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LIFESTYLE   Palisadian-Post   
Dale Hale, a resident of Rustic Canyon-Pacific Palisades, California, can't remember life without music.  In his youth, he played a number of instruments, including the harmonica, banjo and string bass, but it was the tuba that won him over he says.

    "There's a magic in the tuba when you hold it.  It's up against your body, and it gets into your bones, unlike other horns that you hold away from you.  When you play it, it vibrates down your spine, and when it does---you're hooked."
    However, like a lot of young men growing up, "life" got in the way for Hale.  "Other things" became more important, like marriage and fatherhood, not to mention an illustrious career as a cartoonist/writer.
     Nevertheless, Hale was determined to instill his love of the arts in his children, making sure each one of them took music lessons.  One day, his daughter, Jennifer turned the tables on him:"Dad, why don't you get back into music?
     Hale obliged.  He began playing the tuba again, this time seriously enough to acquire five new "horns", six bands and a musical circle of friends that included Jim Self, proclaimed "one of the best tuba player in the world."  One day, Self invited Hale to Fly to Palm Springs with him to meet a legendary tuba player, Clarence Karella.  Self wanted to interview Karella for a book he was writing about tuba players from the past.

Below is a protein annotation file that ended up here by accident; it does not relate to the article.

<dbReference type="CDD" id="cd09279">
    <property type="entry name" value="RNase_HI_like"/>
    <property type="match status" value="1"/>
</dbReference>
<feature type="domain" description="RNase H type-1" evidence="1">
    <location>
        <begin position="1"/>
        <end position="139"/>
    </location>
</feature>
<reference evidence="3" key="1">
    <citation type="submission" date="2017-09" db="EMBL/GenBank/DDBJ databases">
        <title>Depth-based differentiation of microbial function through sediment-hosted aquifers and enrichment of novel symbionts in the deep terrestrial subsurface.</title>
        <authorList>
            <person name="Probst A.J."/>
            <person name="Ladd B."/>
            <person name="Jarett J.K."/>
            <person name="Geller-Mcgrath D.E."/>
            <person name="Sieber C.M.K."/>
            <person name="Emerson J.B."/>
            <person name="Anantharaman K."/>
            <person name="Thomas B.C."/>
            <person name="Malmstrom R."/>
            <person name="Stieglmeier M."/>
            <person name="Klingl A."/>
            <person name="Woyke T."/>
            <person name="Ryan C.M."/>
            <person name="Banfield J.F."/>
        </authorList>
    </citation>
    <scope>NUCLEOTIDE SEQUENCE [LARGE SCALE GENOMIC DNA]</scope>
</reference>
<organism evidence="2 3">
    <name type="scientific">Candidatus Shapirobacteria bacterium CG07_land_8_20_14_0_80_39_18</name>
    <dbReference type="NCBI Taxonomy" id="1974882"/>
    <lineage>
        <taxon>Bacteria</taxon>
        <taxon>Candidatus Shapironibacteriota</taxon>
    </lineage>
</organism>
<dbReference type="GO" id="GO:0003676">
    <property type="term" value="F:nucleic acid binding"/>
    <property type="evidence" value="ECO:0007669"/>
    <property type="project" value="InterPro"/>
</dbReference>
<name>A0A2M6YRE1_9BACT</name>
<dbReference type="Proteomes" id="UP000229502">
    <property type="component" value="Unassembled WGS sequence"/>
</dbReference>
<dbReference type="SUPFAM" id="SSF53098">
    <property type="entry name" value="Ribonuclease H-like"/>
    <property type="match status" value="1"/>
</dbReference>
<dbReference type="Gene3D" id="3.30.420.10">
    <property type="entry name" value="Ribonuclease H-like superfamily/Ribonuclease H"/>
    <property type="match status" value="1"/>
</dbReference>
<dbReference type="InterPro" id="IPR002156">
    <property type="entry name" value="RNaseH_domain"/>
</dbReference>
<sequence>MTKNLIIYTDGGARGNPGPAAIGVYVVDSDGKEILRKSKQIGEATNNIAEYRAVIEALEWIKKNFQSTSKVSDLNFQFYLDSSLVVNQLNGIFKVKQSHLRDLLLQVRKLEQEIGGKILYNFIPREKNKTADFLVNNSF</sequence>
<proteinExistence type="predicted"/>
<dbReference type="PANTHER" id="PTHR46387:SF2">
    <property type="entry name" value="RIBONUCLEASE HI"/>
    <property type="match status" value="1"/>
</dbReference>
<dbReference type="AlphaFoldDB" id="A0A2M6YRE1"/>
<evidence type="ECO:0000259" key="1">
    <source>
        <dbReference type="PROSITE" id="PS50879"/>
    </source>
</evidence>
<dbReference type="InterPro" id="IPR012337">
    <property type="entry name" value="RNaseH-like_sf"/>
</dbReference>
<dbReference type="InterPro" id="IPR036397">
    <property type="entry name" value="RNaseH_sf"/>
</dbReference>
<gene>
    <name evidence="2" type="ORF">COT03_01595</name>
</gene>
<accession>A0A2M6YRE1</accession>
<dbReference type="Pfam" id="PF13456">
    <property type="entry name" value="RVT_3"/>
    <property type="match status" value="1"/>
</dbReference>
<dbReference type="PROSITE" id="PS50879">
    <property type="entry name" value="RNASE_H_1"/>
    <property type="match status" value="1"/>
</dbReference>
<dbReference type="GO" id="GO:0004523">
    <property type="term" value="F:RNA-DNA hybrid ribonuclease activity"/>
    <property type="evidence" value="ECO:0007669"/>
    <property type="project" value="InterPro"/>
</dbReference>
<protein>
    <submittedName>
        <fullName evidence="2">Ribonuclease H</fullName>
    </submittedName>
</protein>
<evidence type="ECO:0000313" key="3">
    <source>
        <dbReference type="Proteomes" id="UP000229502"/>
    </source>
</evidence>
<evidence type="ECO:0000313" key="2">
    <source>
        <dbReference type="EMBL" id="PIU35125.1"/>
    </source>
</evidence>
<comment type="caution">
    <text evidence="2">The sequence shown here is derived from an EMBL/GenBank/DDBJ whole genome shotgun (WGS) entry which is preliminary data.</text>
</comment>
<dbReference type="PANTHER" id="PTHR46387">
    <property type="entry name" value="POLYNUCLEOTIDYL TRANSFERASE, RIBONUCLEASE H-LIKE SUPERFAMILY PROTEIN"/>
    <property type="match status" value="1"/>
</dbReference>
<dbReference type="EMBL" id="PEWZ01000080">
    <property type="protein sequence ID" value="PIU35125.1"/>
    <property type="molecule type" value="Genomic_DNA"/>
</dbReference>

Karella's musical career spanned 63 years including big band era.  His achievements included playing for the Los Angeles Philharmonic and the 20th Century Recording Symphony with Alfred Newman.  While admiring Karella's collection of brass, Hale's eyes fell upon a master-piece, a giant Lyon Healy BB-flat 4-valve tube, with special mother-of-pearl buttons.  Hale's thoughts were shattered by Karella's booming voice.  "Don't even look at that.  I played it for 55 years and it's my number one horn.  It's not for sale.  I'm going to be buried with it."  And he meant it.
     Hale and Karella became fast friends, and remained in contact over the next several years until Karella's death in 1996.  Two years later, Karella's sister phoned Hale with an astonishing question;  "Would you like to buy Clarence's tuba.  He wanted you to be his first choice." 
     Hale was shocked.  "I said, 'Wait a minute, how can you sell it?  I thought it was buried with him.  I never even dreamed of buying that horn.  I thought I would never get it."
     But his sister was serious, and the giant horn made its way into Hale's collection.  He later purchased a twin Lyon Healy, "Not as perfect to look at but it also played like a dream."
     The Lyon Healy were hand-crafted in about 1900-1904, with the largest bore of any tuba made, which gives it a particular BOOMING sound.  Only six of its kind were made.  Three have disappeared, "probably when they were collecting brass during World War II for the war effort." says Hale.  I've heard one is in a museum somewhere, and I have the other two.
     Hale recalls when he played the tuba for Karella's sister, "she burst into tears.  But then again, I sometimes hear my neighbors cry when I play."

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